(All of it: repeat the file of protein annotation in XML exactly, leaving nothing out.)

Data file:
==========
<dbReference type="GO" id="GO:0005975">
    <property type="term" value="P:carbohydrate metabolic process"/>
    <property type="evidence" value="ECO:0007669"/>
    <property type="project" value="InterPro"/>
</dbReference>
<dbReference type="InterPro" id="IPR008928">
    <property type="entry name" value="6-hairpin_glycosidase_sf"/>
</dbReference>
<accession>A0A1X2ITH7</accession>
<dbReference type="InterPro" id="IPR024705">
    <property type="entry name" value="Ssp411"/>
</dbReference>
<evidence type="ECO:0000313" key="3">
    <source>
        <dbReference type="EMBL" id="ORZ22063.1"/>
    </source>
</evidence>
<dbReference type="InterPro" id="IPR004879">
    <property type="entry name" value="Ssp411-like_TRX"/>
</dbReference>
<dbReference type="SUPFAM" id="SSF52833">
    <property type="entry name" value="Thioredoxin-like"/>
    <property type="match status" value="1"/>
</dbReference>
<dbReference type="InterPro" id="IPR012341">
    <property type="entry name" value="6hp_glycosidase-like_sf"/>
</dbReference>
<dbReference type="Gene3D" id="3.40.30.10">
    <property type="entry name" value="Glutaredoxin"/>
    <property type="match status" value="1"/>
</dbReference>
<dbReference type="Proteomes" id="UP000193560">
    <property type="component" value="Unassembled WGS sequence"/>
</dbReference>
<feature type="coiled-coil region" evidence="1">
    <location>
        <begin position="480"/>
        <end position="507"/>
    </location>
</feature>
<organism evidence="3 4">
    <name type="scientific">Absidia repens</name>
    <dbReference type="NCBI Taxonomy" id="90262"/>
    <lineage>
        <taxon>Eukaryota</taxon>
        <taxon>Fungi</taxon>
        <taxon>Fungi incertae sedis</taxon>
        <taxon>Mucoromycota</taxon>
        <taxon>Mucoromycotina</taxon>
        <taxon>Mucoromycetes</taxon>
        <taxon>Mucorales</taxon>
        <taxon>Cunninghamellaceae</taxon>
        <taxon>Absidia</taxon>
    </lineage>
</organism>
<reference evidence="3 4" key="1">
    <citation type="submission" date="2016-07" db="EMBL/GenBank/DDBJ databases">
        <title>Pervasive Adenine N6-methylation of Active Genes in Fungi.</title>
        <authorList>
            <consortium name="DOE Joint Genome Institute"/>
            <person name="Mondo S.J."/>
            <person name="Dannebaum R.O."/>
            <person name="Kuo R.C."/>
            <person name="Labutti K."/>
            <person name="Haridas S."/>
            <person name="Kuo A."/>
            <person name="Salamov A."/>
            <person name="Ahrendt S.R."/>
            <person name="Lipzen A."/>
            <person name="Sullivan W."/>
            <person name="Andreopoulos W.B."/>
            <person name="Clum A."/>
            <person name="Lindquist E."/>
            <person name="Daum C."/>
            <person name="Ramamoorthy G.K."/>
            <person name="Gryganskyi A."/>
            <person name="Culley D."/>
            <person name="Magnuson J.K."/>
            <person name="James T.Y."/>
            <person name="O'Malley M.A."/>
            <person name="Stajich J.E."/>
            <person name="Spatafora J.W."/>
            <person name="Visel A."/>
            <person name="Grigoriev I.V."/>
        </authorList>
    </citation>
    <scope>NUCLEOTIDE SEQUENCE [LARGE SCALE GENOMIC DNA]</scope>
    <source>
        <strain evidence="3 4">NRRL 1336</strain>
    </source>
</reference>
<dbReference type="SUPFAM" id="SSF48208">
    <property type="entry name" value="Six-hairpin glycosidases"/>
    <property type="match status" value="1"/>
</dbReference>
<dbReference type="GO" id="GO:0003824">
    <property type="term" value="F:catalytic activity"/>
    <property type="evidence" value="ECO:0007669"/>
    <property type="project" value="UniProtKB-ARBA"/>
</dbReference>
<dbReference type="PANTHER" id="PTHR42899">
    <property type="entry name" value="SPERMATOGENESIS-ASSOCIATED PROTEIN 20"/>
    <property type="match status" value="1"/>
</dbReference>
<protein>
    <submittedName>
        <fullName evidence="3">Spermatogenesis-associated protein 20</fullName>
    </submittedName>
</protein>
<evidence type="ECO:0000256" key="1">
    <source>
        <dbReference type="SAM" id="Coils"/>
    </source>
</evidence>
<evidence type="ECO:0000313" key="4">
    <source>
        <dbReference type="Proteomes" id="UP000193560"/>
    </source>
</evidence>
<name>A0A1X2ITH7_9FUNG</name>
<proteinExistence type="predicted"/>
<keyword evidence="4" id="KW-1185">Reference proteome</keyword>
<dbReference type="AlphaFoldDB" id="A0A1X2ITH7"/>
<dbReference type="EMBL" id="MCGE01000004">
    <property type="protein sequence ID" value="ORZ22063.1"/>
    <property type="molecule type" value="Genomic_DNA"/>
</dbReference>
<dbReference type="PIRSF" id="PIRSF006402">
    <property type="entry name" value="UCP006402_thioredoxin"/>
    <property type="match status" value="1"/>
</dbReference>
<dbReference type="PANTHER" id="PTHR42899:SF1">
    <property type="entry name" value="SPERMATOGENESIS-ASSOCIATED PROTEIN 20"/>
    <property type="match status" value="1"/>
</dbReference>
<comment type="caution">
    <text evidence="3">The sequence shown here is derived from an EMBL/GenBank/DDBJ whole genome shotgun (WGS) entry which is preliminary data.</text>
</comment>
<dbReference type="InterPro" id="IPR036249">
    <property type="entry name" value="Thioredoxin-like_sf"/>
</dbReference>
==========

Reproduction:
<dbReference type="GO" id="GO:0005975">
    <property type="term" value="P:carbohydrate metabolic process"/>
    <property type="evidence" value="ECO:0007669"/>
    <property type="project" value="InterPro"/>
</dbReference>
<dbReference type="InterPro" id="IPR008928">
    <property type="entry name" value="6-hairpin_glycosidase_sf"/>
</dbReference>
<accession>A0A1X2ITH7</accession>
<dbReference type="InterPro" id="IPR024705">
    <property type="entry name" value="Ssp411"/>
</dbReference>
<evidence type="ECO:0000313" key="3">
    <source>
        <dbReference type="EMBL" id="ORZ22063.1"/>
    </source>
</evidence>
<dbReference type="InterPro" id="IPR004879">
    <property type="entry name" value="Ssp411-like_TRX"/>
</dbReference>
<dbReference type="SUPFAM" id="SSF52833">
    <property type="entry name" value="Thioredoxin-like"/>
    <property type="match status" value="1"/>
</dbReference>
<dbReference type="InterPro" id="IPR012341">
    <property type="entry name" value="6hp_glycosidase-like_sf"/>
</dbReference>
<dbReference type="Gene3D" id="3.40.30.10">
    <property type="entry name" value="Glutaredoxin"/>
    <property type="match status" value="1"/>
</dbReference>
<dbReference type="Proteomes" id="UP000193560">
    <property type="component" value="Unassembled WGS sequence"/>
</dbReference>
<feature type="coiled-coil region" evidence="1">
    <location>
        <begin position="480"/>
        <end position="507"/>
    </location>
</feature>
<organism evidence="3 4">
    <name type="scientific">Absidia repens</name>
    <dbReference type="NCBI Taxonomy" id="90262"/>
    <lineage>
        <taxon>Eukaryota</taxon>
        <taxon>Fungi</taxon>
        <taxon>Fungi incertae sedis</taxon>
        <taxon>Mucoromycota</taxon>
        <taxon>Mucoromycotina</taxon>
        <taxon>Mucoromycetes</taxon>
        <taxon>Mucorales</taxon>
        <taxon>Cunninghamellaceae</taxon>
        <taxon>Absidia</taxon>
    </lineage>
</organism>
<reference evidence="3 4" key="1">
    <citation type="submission" date="2016-07" db="EMBL/GenBank/DDBJ databases">
        <title>Pervasive Adenine N6-methylation of Active Genes in Fungi.</title>
        <authorList>
            <consortium name="DOE Joint Genome Institute"/>
            <person name="Mondo S.J."/>
            <person name="Dannebaum R.O."/>
            <person name="Kuo R.C."/>
            <person name="Labutti K."/>
            <person name="Haridas S."/>
            <person name="Kuo A."/>
            <person name="Salamov A."/>
            <person name="Ahrendt S.R."/>
            <person name="Lipzen A."/>
            <person name="Sullivan W."/>
            <person name="Andreopoulos W.B."/>
            <person name="Clum A."/>
            <person name="Lindquist E."/>
            <person name="Daum C."/>
            <person name="Ramamoorthy G.K."/>
            <person name="Gryganskyi A."/>
            <person name="Culley D."/>
            <person name="Magnuson J.K."/>
            <person name="James T.Y."/>
            <person name="O'Malley M.A."/>
            <person name="Stajich J.E."/>
            <person name="Spatafora J.W."/>
            <person name="Visel A."/>
            <person name="Grigoriev I.V."/>
        </authorList>
    </citation>
    <scope>NUCLEOTIDE SEQUENCE [LARGE SCALE GENOMIC DNA]</scope>
    <source>
        <strain evidence="3 4">NRRL 1336</strain>
    </source>
</reference>
<dbReference type="SUPFAM" id="SSF48208">
    <property type="entry name" value="Six-hairpin glycosidases"/>
    <property type="match status" value="1"/>
</dbReference>
<dbReference type="GO" id="GO:0003824">
    <property type="term" value="F:catalytic activity"/>
    <property type="evidence" value="ECO:0007669"/>
    <property type="project" value="UniProtKB-ARBA"/>
</dbReference>
<dbReference type="PANTHER" id="PTHR42899">
    <property type="entry name" value="SPERMATOGENESIS-ASSOCIATED PROTEIN 20"/>
    <property type="match status" value="1"/>
</dbReference>
<protein>
    <submittedName>
        <fullName evidence="3">Spermatogenesis-associated protein 20</fullName>
    </submittedName>
</protein>
<evidence type="ECO:0000256" key="1">
    <source>
        <dbReference type="SAM" id="Coils"/>
    </source>
</evidence>
<evidence type="ECO:0000313" key="4">
    <source>
        <dbReference type="Proteomes" id="UP000193560"/>
    </source>
</evidence>
<name>A0A1X2ITH7_9FUNG</name>
<proteinExistence type="predicted"/>
<keyword evidence="4" id="KW-1185">Reference proteome</keyword>
<dbReference type="AlphaFoldDB" id="A0A1X2ITH7"/>
<dbReference type="EMBL" id="MCGE01000004">
    <property type="protein sequence ID" value="ORZ22063.1"/>
    <property type="molecule type" value="Genomic_DNA"/>
</dbReference>
<dbReference type="PIRSF" id="PIRSF006402">
    <property type="entry name" value="UCP006402_thioredoxin"/>
    <property type="match status" value="1"/>
</dbReference>
<dbReference type="PANTHER" id="PTHR42899:SF1">
    <property type="entry name" value="SPERMATOGENESIS-ASSOCIATED PROTEIN 20"/>
    <property type="match status" value="1"/>
</dbReference>
<comment type="caution">
    <text evidence="3">The sequence shown here is derived from an EMBL/GenBank/DDBJ whole genome shotgun (WGS) entry which is preliminary data.</text>
</comment>
<dbReference type="InterPro" id="IPR036249">
    <property type="entry name" value="Thioredoxin-like_sf"/>
</dbReference>